6. USB sticks - plug 'n play malware
USB sticks, thumb drives, memory sticks - whatever you call them, these little devices as just as useful to the bad guys as they are to us users. While they're physically tiny compared with a laptop, they can hold several gigabytes of code.
7. Mobile devices
Today's smartphones are, to all intents and purposes, miniature laptops. While the phones themselves are rarely hit by viruses or worms (yet), they can help to spread malware when connected to a network, just like USB drives. Hackers and criminals have also been known to use text messages to direct unsuspecting users to infected Web sites.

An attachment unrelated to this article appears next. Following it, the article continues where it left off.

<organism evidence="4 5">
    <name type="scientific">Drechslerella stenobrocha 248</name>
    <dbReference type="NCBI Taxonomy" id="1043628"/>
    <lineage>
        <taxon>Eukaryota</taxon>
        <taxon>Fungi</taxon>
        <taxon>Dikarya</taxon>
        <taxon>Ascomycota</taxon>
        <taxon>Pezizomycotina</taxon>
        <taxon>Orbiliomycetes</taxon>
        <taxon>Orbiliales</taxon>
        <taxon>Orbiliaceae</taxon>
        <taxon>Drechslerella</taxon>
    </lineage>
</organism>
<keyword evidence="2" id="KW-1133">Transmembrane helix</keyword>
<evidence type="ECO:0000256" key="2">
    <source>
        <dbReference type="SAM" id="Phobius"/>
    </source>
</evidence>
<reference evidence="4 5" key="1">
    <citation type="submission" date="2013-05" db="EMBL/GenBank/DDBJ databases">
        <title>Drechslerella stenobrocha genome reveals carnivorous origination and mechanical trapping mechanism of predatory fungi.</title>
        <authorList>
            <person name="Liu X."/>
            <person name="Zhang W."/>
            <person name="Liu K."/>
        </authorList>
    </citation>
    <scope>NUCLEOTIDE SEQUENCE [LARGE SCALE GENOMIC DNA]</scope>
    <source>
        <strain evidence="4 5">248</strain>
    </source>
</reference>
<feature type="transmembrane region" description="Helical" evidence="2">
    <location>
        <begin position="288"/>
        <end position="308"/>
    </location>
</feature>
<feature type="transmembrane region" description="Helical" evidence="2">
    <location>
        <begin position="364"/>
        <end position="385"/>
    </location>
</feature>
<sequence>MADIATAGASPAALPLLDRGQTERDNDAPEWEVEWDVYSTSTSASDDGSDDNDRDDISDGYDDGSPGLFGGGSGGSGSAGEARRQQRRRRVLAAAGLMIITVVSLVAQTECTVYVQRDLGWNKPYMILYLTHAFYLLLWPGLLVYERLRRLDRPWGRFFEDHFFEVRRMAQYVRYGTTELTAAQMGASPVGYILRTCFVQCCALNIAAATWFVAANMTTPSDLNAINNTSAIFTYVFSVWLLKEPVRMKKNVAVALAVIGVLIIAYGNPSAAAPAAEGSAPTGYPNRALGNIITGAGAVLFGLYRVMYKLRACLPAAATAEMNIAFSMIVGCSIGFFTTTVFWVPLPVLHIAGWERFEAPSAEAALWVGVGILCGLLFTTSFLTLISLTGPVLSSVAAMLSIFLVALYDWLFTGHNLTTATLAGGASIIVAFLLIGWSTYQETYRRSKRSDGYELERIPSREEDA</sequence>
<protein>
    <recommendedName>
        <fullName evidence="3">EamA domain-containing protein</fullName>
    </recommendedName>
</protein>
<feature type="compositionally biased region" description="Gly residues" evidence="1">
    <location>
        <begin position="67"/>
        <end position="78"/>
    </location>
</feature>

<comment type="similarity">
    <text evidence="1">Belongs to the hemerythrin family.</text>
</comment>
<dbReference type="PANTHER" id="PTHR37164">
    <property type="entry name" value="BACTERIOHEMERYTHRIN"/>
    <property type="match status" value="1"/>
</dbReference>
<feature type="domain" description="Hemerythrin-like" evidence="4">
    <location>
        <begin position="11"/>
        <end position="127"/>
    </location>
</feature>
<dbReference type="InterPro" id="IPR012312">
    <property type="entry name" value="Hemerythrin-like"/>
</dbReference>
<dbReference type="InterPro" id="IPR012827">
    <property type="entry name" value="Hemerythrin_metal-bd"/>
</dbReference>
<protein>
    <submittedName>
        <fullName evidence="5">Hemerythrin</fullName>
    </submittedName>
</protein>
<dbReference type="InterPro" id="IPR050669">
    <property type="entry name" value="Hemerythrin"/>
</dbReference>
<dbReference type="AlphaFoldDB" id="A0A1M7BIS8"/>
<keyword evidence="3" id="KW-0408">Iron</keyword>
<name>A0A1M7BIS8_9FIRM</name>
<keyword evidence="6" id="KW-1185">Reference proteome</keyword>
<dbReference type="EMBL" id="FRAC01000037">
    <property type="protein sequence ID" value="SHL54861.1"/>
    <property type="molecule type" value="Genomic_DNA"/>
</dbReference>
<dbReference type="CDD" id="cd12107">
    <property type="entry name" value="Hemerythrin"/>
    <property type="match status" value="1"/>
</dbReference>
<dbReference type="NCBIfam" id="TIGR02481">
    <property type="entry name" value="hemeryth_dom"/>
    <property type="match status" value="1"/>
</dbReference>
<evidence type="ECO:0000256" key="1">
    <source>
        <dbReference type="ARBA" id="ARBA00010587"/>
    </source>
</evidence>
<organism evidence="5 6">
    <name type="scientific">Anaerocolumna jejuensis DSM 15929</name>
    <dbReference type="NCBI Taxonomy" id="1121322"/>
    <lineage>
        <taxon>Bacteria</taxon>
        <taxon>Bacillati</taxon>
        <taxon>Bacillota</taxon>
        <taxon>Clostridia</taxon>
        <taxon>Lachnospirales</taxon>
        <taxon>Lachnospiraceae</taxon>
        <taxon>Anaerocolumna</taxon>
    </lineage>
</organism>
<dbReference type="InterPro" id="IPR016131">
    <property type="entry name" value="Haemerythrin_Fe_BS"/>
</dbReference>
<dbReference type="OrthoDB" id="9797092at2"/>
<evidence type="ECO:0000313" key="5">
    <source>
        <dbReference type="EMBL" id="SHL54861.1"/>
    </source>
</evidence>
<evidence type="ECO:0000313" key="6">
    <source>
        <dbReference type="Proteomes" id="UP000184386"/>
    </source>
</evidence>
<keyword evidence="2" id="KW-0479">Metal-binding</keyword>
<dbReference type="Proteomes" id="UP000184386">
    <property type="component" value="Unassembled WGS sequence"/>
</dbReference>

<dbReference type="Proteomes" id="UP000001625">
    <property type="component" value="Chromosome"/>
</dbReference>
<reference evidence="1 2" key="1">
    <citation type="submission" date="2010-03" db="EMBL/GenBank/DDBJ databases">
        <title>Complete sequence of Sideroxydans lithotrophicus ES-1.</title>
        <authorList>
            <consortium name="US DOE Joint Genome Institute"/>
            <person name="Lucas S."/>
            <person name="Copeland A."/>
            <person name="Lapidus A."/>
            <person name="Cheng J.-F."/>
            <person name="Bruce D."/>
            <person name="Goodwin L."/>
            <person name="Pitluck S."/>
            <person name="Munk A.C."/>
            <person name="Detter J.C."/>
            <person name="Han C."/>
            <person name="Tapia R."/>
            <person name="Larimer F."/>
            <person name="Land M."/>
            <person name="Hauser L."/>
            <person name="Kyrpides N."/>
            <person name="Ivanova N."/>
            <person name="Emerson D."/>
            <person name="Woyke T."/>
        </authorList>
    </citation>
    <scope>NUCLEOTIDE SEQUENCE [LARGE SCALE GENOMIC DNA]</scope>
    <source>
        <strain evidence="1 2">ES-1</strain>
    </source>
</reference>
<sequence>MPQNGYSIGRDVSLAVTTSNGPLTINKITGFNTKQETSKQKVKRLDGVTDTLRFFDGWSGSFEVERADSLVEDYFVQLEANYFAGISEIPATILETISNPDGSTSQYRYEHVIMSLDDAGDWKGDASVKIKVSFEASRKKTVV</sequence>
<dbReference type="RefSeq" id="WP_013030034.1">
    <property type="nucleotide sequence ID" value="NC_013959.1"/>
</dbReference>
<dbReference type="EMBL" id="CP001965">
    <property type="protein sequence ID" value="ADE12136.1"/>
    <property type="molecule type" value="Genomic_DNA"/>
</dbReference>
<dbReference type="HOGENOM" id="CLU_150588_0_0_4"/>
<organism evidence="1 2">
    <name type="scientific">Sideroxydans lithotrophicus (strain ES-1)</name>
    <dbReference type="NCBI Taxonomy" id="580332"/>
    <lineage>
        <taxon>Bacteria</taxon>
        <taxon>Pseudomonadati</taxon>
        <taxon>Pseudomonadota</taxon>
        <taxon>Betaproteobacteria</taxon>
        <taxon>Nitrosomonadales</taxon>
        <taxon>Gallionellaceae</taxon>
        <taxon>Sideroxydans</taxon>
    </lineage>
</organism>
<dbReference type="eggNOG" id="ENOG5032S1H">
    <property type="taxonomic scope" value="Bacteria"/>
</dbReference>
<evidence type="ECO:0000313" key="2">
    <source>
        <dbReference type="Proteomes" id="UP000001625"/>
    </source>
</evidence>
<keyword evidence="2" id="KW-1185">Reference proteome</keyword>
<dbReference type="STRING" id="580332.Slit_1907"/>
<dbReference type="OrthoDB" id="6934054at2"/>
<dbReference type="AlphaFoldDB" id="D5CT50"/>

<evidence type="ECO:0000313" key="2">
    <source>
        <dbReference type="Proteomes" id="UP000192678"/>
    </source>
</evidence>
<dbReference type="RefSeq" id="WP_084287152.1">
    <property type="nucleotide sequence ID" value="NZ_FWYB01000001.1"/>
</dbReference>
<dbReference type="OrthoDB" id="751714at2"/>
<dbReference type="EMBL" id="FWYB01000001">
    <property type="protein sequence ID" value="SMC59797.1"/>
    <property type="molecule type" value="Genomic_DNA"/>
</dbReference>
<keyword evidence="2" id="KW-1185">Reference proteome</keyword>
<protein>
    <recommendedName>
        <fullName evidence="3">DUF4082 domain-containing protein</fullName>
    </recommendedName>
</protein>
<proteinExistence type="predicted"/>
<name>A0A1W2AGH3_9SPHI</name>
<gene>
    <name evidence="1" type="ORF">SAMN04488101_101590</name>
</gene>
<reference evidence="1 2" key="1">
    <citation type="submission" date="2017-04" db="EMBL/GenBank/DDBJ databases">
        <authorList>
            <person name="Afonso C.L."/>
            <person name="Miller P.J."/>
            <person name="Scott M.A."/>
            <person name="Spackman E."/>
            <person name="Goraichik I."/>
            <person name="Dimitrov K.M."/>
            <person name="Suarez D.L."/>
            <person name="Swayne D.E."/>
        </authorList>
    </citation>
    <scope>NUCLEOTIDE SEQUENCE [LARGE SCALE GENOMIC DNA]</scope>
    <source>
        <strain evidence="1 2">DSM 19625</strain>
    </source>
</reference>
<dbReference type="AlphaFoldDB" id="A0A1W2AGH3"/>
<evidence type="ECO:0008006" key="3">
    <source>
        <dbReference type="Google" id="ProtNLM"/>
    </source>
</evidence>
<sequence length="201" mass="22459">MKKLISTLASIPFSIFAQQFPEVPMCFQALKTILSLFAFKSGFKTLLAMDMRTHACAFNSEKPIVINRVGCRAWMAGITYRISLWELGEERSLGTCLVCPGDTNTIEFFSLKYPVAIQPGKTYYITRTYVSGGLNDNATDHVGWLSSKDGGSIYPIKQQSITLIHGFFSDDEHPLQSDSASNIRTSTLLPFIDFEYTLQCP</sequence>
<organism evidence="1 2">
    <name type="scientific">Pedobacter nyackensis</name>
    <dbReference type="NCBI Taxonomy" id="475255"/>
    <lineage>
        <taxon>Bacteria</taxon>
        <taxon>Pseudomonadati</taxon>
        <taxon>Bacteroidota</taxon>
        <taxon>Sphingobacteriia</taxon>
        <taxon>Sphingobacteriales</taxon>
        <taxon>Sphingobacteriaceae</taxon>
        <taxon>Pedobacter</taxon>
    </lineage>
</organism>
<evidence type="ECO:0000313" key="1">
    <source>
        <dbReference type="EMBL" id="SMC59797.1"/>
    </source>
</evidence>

8. Wireless networks
Even after more than a decade of use, wireless networks still spill outside the physical confines of an office building, continuing to offer a tempting route into the corporate network for hackers. Closing this loophole means paying attention to the security settings of the network. Organisations need to be aware that the entire contents of their network could end up on someone's Web site if they don't take care to adequately protect their wireless networks.